In late 2021, the box office success of biography movie Anita in Hong Kong has triggered the city’s renewal interest on the pop songs and films of Anita Mui (梅艷芳), the late local pop icon from 1980’s. One of her most well known films is Rouge (胭脂扣) in 1988. Adapted from a novel, Rouge is about the story of Fleur (played by Anita), the ghost of a 1930’s prostitute who wanders in the 1980’s Hong Kong searching for the ghost of her former lover, whom she has committed suicide together. Much of the movie was filmed in Shek Tong Tsui (石塘咀), the city’s most vibrant and glamorous red light and entertainment district between 1904 and 1935. Dressed in a 1930’s qipao dress, Fleur lingers on Shek Tong Tsui’s Hill Road and expresses frustration for the completely transformed urban scenery of the 80’s. She can hardly recognize anything in the tranquil residential neighbourhood with her 1930’s memories, from a period that many still consider to be the golden age of Shek Tong Tsui. It was the time when Shek Tong Tsui was home to dozens of large brothels (four-storey establishments each employing about 60 prostitutes) and hundreds of smaller ones, 40 high end restaurants and numerous hotels and theatres, employing more than one tenth of the city’s population (about 50,000 people in a population of less than half a million). It was the flourishing moment when wealthy merchants from all over East and Southeast Asia would come for entertainment. Wild tales of super-rich merchants contesting for their favorite top tier prostitute by competing in burning cash as fuel to make Chinese dessert from midnight till dawn, or of rich man tipping each staff in a large brothel with gold coins after marrying a popular prostitute, simply make the short-lived golden age of Shek Tong Tsui as legendary as one could imagine. It was the time when Shek Tong Tsui was a stage to showcase luxury and glamour.
The red light district of Shek Tong Tsui began in 1904, when the government relocated all Chinese brothels from Sheung Wan to this relatively undeveloped area, after the bubonic plague and a big fire devastated the densely populated Tai Ping Shan neighbourhood. Hong Kong’s history of prostitution can be traced back as far as 1840’s. Some accounts estimate that in 1844 about 10% of Chinese businesses in the Victoria City (Central and Sheung Wan) were brothels. A 1876 census indicated that out of 25,000 Chinese women in the city, more than 80% were prostitutes. This was largely due to the fact that most Chinese in 19th century Hong Kong were predominately male migrant workers from Imperial China, coming to earn a living or escape from political turmoil. This social structure was also reflected in the sex imbalance of the Chinese population during that time: from 75.4% male & 24.6% female in 1851, to 62.3% male & 37.7% female in 1901. As Hong Kong emerged as a prosperous trading hub in late 19th century, the city also became a hub for prostitution serving clients of all classes, from wealthy merchants in the region to hardworking laborers at the cargo piers.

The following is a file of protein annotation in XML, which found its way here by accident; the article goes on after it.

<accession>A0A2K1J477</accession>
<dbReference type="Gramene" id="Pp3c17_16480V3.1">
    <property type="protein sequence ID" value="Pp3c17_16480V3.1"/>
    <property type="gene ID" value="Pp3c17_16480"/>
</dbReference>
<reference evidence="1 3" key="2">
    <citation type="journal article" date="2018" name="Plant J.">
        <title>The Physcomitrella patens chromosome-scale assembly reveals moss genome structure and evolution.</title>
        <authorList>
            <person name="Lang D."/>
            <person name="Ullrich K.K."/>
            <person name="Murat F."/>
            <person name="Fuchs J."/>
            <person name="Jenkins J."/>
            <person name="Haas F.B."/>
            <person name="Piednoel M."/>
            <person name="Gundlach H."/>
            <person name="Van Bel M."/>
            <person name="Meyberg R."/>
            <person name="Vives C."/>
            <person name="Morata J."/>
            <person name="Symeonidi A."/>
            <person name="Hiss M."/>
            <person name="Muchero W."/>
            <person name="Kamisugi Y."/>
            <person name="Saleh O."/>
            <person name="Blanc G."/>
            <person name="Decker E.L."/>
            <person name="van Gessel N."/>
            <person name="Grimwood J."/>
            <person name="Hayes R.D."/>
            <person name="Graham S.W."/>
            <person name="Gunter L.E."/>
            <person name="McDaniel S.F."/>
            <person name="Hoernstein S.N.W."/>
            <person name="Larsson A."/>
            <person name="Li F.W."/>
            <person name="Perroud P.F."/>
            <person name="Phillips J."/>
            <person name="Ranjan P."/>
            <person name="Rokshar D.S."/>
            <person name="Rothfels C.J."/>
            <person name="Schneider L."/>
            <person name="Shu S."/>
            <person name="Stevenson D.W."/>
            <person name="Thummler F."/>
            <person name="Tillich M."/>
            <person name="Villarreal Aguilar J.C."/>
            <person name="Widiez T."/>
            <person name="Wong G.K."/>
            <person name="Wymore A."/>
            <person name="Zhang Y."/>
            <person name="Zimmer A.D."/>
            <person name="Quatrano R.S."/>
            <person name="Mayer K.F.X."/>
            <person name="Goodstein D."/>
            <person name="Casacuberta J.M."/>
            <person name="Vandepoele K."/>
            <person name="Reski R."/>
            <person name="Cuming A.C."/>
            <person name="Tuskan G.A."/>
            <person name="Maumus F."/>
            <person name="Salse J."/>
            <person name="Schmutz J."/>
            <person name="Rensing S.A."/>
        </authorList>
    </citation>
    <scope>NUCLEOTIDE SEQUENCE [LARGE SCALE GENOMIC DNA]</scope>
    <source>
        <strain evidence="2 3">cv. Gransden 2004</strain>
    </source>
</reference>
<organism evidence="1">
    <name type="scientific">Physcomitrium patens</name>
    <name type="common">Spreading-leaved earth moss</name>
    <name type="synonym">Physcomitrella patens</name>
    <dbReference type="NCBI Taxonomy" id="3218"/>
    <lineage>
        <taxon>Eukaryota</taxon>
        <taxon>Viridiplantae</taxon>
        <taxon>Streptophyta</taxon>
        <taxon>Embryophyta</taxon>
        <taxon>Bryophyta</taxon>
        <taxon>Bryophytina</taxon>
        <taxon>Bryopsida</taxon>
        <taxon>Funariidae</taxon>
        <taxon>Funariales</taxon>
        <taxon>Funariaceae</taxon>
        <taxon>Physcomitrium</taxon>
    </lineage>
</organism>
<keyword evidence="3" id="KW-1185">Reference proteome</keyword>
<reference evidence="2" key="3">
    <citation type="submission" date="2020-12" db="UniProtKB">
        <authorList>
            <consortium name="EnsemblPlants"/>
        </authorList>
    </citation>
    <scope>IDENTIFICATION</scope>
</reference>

200 years prior to the arrival of the British, Shek Tong Tsui was a hilly area at the west of Hong Kong Island. Due to its large deposit of granite stone, Hakka Chinese came to establish quarries, leaving behind many stone ponds or “shek tong” (石塘) after decades of extractions. Before land reclamation, there was a narrow peninsula sticking out the sea that resembled a beak or “tsui” (咀). Thus the area was named Shek Tong Tsui (石塘咀). In 1904, land reclamation of the area was just completed, leaving a large piece of new land awaiting for opportunities. The government’s answer was the new red light district. The red light district entered its golden age in 1920’s, when the prostitution industry emerged as a strong economic driving force for large restaurant complexes, entertainment establishments, hotels, public tramway, hair salons, theatres (most prostitutes were big fans of Chinese operas), and even department stores. In fact, prostitutes from high end brothels were some of the biggest followers of fashion trends (Shanghai and abroad) at that time. They represented a large group of cliente for department stores, shopping everything from imported clothing and silk stockings to jewellery and cosmetic products. Many high status prostitutes also led glamorous lives, and some even became celebrities due to media coverage. After celebrated prostitute Fa Ying Hen (花影恨) committed suicide at the age of 23, her death was widely reported on newspapers and over a thousand people attended her memorial service. Ten years after her death, a movie was made about her life and went on to become a box office hit in 1940.